More competition tends to lower the profit margins of monopolists and benefit consumers and smaller merchants (who use the large platforms to distribute their products), with strong network effects (which promote monopolistic market structures) likely limiting the impact on profitability. We also believe that the regulatory measures do not go so far as to negatively affect overall economic growth. (September 2021)

Is «market breadth» a good stock market indicator?

In recent months, the equity bull market has broadened visibly, with almost all sectors and an unusually large number of companies seeing rising prices. There is an often-cited rule that a high market breadth bodes well for future returns.

As an indicator of market breadth, the proportion of shares reaching a new 52-week high is most often used (the difference between the number of new 52-week highs and new 52-week lows can also be examined. To analyse future returns we grouped market breadth into four equally sized buckets (quartiles), with the fourth quartile representing the best market breadth (i.e. the highest proportion of new 52-week highs). This year, the market breadth has been mostly in the third or fourth quartile.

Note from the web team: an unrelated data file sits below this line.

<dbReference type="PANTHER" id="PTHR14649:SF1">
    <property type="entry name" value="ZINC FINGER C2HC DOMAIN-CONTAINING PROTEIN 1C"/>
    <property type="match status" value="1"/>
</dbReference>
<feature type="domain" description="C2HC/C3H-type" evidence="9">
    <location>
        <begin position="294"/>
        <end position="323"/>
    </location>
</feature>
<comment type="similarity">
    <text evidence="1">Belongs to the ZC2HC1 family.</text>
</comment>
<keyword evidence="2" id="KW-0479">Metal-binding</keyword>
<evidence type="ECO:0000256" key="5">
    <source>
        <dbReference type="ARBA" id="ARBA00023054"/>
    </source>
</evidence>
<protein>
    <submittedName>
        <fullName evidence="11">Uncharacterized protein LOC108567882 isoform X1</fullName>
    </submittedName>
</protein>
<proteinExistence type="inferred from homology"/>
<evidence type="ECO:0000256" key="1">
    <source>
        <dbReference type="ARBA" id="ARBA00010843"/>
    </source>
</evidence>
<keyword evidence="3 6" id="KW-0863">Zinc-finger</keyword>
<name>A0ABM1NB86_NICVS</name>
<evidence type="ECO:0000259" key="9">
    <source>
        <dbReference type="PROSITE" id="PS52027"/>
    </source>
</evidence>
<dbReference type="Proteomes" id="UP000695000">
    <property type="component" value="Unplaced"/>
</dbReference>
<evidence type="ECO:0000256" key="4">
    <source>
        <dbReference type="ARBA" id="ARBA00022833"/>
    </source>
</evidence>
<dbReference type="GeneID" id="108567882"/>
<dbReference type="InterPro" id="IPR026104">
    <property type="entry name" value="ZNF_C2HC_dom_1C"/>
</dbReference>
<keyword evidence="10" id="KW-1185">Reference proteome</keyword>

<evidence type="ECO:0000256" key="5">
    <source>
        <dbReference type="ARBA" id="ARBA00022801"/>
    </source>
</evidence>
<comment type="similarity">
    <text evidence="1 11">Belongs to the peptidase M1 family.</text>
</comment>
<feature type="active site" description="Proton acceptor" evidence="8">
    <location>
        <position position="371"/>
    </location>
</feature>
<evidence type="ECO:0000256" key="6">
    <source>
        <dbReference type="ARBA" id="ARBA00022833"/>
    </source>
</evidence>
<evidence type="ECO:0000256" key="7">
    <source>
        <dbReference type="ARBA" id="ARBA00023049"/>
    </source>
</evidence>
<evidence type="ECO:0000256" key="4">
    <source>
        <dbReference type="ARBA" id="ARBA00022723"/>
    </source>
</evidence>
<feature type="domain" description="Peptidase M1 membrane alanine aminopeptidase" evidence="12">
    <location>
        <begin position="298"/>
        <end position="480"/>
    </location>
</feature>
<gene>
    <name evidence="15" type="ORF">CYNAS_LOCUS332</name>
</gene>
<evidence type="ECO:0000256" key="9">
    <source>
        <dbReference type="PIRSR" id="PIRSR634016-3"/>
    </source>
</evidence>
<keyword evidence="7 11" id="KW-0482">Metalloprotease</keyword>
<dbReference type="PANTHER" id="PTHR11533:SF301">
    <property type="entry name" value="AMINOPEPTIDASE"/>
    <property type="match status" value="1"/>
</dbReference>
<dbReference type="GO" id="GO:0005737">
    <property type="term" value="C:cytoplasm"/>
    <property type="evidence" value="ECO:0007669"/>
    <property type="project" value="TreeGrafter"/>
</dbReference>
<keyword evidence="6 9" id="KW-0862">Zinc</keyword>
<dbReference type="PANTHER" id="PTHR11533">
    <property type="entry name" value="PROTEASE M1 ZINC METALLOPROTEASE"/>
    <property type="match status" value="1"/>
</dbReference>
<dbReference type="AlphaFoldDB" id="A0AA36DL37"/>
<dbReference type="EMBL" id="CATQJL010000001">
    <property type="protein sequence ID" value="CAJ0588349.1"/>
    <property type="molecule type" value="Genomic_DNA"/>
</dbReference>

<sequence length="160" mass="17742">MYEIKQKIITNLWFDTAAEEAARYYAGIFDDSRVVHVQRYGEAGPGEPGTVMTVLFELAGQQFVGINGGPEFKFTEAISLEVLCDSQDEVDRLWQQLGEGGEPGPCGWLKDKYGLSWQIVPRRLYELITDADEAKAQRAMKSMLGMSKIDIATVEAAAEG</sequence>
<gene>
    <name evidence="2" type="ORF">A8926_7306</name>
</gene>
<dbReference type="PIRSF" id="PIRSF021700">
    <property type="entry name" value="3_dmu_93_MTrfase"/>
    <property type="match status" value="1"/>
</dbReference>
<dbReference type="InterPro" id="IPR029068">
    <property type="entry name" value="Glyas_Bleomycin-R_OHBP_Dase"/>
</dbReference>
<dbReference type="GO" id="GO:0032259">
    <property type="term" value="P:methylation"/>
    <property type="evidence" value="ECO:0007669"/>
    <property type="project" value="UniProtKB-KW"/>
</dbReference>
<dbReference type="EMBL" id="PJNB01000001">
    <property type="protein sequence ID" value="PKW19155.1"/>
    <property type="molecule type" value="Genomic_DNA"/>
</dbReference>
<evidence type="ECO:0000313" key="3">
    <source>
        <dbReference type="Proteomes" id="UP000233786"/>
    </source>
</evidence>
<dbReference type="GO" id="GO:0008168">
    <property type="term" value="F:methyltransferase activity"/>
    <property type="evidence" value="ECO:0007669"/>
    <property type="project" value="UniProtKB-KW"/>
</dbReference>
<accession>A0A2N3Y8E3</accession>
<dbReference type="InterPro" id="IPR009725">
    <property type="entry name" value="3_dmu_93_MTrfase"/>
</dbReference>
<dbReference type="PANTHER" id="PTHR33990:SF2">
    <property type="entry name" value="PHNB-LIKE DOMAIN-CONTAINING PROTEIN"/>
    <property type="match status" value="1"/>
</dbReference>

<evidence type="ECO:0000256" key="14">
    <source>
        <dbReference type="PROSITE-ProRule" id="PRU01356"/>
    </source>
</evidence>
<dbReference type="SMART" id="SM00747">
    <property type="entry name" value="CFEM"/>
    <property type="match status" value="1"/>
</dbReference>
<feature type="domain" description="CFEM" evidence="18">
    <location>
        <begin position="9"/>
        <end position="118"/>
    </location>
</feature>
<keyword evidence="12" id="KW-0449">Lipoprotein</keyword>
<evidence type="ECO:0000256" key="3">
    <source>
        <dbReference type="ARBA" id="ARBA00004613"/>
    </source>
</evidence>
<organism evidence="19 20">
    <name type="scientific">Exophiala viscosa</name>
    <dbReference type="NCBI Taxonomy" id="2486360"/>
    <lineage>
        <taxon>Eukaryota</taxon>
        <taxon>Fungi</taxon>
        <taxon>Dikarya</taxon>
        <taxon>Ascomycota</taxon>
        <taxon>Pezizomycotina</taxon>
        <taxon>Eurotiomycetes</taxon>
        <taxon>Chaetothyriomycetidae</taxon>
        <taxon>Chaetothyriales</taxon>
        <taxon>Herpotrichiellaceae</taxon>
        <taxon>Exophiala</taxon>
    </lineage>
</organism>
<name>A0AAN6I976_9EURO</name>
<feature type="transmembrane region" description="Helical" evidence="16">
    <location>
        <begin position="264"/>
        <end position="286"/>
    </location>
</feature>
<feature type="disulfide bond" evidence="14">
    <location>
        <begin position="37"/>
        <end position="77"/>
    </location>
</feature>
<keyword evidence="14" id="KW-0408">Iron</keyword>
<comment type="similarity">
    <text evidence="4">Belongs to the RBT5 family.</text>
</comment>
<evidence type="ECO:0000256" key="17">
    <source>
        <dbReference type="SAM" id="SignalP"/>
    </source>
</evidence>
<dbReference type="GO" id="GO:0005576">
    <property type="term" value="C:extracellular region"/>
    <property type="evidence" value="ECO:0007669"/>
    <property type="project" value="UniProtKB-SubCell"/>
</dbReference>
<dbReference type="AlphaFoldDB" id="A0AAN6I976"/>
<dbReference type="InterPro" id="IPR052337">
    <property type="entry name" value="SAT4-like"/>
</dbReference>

We conclude from our analysis that market breadth does not give reliable signals for market direction. In particular, the share of positive stock market periods is largely independent of market breadth. Contrary to what is often portrayed, high market breadth is associated with below-average returns. High market breadth thus appears to be an indication of an advanced bull market rather than a signal for high returns or a particularly high probability of achieving positive returns in the future. The conclusions are the same if we analyse only positive market periods. (April 2021)